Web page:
In addition to his divine place, Dionysus is disrespected further by the attempted ridicule of him. Euripides adds to the god’s humiliation when Pentheus cuts off his “girlish curls” and takes his belongings (Line 530). Here Euripides wants to take away the god’s beauty and his thyrsus. This is significant because the thyrsus was carried as an instrument of religious rituals. Taking such a sacred item shows disrespect toward Dionysus. Pentheus gives the order to “chain his hands” (548), yet another humiliating action toward the god. Also, Dionysus is made to look as if he still had weaker, mortal emotions when Cadmus exclaims, “Gods should be exempt from human passions” (1451). An additional note should be taken regarding the chorus. They are on the side of the god throughout the play, however, at the end even they question the god’s motives and choice of punishment saying, “what was most expected has not been accomplished” (1490-1491). These demonstrations of humiliation and ridicule serve as additional proof that Euripides wishes to show his contempt for the gods.

One final display of irreverence Euripides gives is the cruelty with which Dionysus punishes his victims. While Nietzsche felt that there should be a balance between chaotic barbarianism and organized structure saying “Apollo was unable to live without Dionysus,” Euripides fails to provide this harmony (32). In fact, he does the opposite with the level of horror he inflicts on the audience as they are made to watch the ending massacre. However, Euripides’ clear disregard for balance allows Dionysus to run mad with his vengeance. In fact, Pentheus’ death at the hands of his mother is particularly both cruel and barbaric. A messenger witnessing the murder recalls:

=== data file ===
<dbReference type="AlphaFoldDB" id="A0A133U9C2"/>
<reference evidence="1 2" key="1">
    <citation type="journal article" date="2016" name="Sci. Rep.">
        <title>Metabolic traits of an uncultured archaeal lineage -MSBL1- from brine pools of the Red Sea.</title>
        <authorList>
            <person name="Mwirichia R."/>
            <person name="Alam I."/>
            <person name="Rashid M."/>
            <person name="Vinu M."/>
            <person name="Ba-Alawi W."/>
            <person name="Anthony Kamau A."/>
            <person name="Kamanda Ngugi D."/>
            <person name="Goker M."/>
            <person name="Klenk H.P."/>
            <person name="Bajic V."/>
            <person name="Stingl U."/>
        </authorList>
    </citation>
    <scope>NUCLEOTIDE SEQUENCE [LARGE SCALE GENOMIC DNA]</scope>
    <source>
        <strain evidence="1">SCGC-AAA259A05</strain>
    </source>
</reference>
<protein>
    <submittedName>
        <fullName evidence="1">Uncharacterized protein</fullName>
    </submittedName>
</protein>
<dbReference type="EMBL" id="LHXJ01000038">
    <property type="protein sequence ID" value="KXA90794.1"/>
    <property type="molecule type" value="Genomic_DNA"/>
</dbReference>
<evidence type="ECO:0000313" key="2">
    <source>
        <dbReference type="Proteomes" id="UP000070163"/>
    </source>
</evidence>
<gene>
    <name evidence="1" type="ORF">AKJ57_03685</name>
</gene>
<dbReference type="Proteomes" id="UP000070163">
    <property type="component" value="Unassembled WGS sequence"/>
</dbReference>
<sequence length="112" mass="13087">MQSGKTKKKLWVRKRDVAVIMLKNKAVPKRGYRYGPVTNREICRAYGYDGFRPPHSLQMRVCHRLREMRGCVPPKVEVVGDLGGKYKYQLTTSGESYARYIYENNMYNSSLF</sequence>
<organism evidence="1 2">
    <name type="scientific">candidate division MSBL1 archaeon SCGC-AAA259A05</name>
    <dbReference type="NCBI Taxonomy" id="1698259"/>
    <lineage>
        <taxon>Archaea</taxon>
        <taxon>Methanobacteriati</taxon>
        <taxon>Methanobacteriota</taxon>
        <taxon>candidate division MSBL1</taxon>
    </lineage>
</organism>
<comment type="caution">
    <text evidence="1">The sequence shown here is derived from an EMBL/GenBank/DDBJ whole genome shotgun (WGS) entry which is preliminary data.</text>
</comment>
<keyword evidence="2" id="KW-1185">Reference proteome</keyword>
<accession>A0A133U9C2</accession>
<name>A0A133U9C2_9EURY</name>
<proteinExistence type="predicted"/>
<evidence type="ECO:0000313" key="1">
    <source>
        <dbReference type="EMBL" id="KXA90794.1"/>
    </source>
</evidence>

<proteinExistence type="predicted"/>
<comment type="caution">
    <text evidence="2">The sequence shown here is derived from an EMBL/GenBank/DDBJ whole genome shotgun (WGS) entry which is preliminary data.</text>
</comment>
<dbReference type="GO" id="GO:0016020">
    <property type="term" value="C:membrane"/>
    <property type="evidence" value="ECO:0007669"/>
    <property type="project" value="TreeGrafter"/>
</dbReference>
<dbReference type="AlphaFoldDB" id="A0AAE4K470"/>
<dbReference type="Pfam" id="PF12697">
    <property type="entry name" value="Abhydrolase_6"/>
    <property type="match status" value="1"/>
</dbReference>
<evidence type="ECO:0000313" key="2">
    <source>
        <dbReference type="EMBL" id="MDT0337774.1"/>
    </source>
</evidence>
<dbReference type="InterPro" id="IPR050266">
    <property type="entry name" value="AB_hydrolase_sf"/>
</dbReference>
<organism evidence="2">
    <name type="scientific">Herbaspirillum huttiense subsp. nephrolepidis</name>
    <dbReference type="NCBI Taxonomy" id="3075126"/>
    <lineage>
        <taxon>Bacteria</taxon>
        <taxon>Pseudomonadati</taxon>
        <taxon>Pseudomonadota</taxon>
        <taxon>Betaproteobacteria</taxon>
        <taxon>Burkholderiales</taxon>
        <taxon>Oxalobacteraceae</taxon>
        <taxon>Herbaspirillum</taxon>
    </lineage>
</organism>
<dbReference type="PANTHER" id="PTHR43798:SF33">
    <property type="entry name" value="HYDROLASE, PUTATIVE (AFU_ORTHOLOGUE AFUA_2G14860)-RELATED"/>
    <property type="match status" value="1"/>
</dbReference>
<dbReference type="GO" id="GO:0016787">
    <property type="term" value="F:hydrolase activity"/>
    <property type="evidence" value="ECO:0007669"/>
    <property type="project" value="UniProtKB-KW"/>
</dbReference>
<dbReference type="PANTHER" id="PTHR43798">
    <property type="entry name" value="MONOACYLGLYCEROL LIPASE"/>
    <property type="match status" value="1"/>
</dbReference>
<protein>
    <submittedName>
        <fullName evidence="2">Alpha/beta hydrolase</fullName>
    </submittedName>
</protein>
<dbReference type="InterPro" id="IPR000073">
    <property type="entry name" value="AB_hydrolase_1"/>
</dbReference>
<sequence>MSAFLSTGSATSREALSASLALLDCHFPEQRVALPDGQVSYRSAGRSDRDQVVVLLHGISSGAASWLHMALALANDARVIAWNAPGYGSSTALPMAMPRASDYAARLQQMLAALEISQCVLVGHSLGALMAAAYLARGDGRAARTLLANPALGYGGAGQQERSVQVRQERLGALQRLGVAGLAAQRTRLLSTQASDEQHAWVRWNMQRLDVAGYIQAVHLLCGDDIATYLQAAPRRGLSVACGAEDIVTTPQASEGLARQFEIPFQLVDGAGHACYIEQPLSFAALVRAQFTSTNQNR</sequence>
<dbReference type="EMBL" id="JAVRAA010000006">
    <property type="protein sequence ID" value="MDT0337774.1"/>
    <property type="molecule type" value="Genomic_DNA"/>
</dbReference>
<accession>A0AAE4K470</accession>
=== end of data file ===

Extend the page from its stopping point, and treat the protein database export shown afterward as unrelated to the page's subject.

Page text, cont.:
but she was foaming at the mouth, and her crazed eyes rolling with

frenzy. She was mad, stark mad, possessed by Bacchus. Ignoring his

cries of pity, she seized his left arm at the wrist; then, planting her foot

upon his chest, she pulled, wrenching away his arm at the shoulder-

not by her own strength, for the god had put inhuman power in her

hands”(Lines 1172-1178).

As can be seen, Dionysus was brutal in his punishment of Pentheus and Agave causing her to exact such a horrible death on her own son. In addition, Euripides has the god banish Agave for the murder in which he caused her to commit, thus punishing her twice; once with the knowledge that she killed her own son in such a manner and then her exile from Thebes. Also, on a lesser scale than murder, Dionysus not only exacts revenge but he toys with his victims, manipulating them with his “illusion” of being a “god of joy, conferring bliss upon the chaste and humble” (Golder 11). In this way, Euripides’ disdain for the gods can be seen.

The Bacchae was the last tragedy written by Euripides and is recognized by many as his masterpiece. He was, without question, an innovative and daring playwright. Perhaps he wished, as a final gesture, to reveal his irreverence for the gods. His disrespect for them was “notorious” in previous plays, although not to the extent evident in the Bacchae (Gainer,Garner Jr., Puchner 171). Thoughts of his irreverence become clear when one looks at the evidence in the play itself. The humiliation heaped upon Dionysus, the mortal comparisons, and the barbarianism he displayed all point to one conclusion. Euripides was in complete disdain for the gods and wished to use Dionysus as an example in the Bacchae. This is important because it gives us insight to the author’s thoughts on the eve of his life, when he wrote the Bacchae. We are also forced to look at the play in terms of other interpretations. Perhaps one can come to his own conclusion as to why the author was so irreverent toward the gods. However, one thing remains clear, Euripides portrayed the god Dionysus in such a way that the audience is forced to contemplate whether or not he was worthy of worship at all.